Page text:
It felt incredible to print a 70-page dissertation out, bind it and hand it in. A massive load off my shoulders, off my head, off my mind and soul…

In all honesty I am incredibly happy I got to do something as consuming. I learned so much in the process… not only by going through something like 30 books at least, but also by thinking back on the process and how it all came together piece by piece.

Strangely enough, now that I’ve been through this, it feels like I’m ready for another challenge. Further research into what I was already talking about (which feels like it could turn into a lifetime’s worth of works) or something new to dive into. Well. For now, I’m happy to be done with it. It’s good to not be stressing over academic writing.


Once I finished this piece, I went out on the look for frames. I knew I didn’t want this drawing to be forgotten away somewhere in a sketchbook or an album, and I wanted to give it an honourable place in my room. 

Reflections on Constellation, year 2

After last year I came back expecting something similar but that made much more sense and focus. At first it was all a bit confusing because we were being taught about dissertations all of a sudden and being pushed to think of an option we’d like to be in. It was all a bit overwhelming, like we didn’t really understand what was happening, because it was just one thing over another. A few of the options were especially alluring to me, like Goddesses and Monsters, led by Cath Davies, Puzzling out Contemporary Art, by Jonathan Clarkson, Understanding Humour in the Context of Art and Design, with Theo Humphries, and last but definitely not least, Mannerism, with Mahnaz Shah.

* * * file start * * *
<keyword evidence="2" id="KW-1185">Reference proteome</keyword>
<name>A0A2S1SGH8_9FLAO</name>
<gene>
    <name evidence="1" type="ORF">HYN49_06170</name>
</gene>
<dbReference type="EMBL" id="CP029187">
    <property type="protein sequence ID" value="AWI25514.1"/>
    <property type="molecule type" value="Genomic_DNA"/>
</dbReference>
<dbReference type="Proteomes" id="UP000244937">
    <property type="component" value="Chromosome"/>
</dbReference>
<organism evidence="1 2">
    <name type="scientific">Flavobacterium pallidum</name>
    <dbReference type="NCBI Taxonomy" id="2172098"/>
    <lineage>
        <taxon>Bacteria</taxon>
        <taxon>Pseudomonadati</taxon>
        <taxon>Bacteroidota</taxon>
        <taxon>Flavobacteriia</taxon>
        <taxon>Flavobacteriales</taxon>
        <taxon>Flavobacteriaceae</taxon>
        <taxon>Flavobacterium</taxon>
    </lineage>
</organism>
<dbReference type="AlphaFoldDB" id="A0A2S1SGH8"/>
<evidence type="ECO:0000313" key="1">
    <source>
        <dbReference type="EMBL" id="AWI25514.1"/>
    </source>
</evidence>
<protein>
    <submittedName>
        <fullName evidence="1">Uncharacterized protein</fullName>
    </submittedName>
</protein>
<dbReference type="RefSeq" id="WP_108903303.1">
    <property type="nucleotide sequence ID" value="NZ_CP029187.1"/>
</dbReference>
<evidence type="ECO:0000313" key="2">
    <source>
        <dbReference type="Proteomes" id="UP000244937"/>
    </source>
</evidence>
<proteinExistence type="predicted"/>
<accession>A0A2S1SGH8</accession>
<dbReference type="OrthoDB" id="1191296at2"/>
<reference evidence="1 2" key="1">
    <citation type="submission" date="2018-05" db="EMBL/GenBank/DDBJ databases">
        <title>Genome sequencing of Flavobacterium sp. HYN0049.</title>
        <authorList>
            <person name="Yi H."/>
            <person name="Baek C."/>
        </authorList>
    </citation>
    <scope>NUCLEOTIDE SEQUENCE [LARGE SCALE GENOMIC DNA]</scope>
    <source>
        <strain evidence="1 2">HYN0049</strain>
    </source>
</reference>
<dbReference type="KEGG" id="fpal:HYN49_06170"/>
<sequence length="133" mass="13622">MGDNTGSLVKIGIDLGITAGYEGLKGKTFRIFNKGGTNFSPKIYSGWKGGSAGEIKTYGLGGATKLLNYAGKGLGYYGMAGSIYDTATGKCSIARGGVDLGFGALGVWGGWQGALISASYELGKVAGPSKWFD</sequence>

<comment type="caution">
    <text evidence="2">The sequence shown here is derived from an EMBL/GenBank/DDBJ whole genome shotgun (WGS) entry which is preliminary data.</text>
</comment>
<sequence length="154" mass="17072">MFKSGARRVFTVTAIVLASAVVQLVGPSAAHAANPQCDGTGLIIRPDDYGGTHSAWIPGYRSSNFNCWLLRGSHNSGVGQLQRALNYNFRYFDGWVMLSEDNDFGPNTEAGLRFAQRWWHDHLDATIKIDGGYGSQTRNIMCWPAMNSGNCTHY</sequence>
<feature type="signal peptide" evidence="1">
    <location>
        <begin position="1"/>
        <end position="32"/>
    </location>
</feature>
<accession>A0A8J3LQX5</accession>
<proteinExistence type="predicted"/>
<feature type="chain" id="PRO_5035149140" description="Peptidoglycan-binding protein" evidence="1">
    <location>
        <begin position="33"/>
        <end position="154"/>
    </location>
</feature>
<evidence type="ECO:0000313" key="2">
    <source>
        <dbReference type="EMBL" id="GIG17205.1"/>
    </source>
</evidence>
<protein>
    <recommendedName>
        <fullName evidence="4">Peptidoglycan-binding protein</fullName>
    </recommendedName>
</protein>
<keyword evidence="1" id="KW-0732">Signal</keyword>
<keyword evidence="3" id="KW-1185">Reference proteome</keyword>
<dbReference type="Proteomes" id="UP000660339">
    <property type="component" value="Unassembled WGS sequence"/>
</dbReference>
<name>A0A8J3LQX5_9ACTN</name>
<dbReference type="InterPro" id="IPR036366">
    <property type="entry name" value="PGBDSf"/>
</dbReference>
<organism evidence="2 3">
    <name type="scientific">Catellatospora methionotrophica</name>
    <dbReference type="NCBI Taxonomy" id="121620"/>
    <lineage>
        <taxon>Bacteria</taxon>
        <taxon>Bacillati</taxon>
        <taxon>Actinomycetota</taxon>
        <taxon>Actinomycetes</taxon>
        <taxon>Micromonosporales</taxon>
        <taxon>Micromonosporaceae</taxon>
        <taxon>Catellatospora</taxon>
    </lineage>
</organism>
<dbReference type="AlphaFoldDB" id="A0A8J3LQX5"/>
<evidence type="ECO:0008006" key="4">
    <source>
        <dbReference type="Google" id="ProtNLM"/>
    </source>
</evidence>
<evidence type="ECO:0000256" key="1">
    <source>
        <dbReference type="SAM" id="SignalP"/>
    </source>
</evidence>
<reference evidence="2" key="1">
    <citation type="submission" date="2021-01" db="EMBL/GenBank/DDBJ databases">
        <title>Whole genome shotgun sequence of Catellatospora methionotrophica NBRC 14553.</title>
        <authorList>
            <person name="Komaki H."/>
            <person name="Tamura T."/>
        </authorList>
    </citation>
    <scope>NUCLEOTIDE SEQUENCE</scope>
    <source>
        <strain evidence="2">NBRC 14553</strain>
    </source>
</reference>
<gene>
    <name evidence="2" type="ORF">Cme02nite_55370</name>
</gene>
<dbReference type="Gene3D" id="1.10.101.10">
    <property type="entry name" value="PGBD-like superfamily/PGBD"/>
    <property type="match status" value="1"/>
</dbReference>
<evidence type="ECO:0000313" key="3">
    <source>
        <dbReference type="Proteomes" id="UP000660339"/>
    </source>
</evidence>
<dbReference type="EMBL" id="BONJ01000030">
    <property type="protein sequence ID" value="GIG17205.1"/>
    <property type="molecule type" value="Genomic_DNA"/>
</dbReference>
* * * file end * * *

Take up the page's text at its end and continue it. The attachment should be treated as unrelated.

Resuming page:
I wasn’t confident at first whether I want to be in exactly that group, even though I am incredibly interested in Renaissance art, but I trusted my friend when she said Mahnaz was brilliant, after she’d been in her group last year. And I was convinced almost immediately. You wouldn’t expect to be taught in such a manner and it seems surprising at first but then by the time you really start enjoying yourself amidst the discussion, idea-sharing, contradictions and connections, Mahnaz is already giving you an assignment or something to research at home and talking about next week. You realize it’s finished too quickly, and then you can’t wait until next Friday… Time flies by when you’re having fun.

By viewing artworks from the old masters (Michelangelo, da Vinci, Bronzino) paralleled with ancient philosophy, and then finding the similarities and differences with art and design from 1880 to 1945, we gain a deeper understanding of the true meaning, intention and thought which exist intertwined within all of art. With the practice of listing what we disagree with what Mahnaz was showing us, we began to really grasp the concept of a multitude of meanings and the uniqueness of perception. Focusing on the ‘beautiful’, ’strange’, and ’ugly’, we managed to draw conclusions vital to the life of art and the place of art in life – what is strange, ugly or beautiful is only subject to our own perception.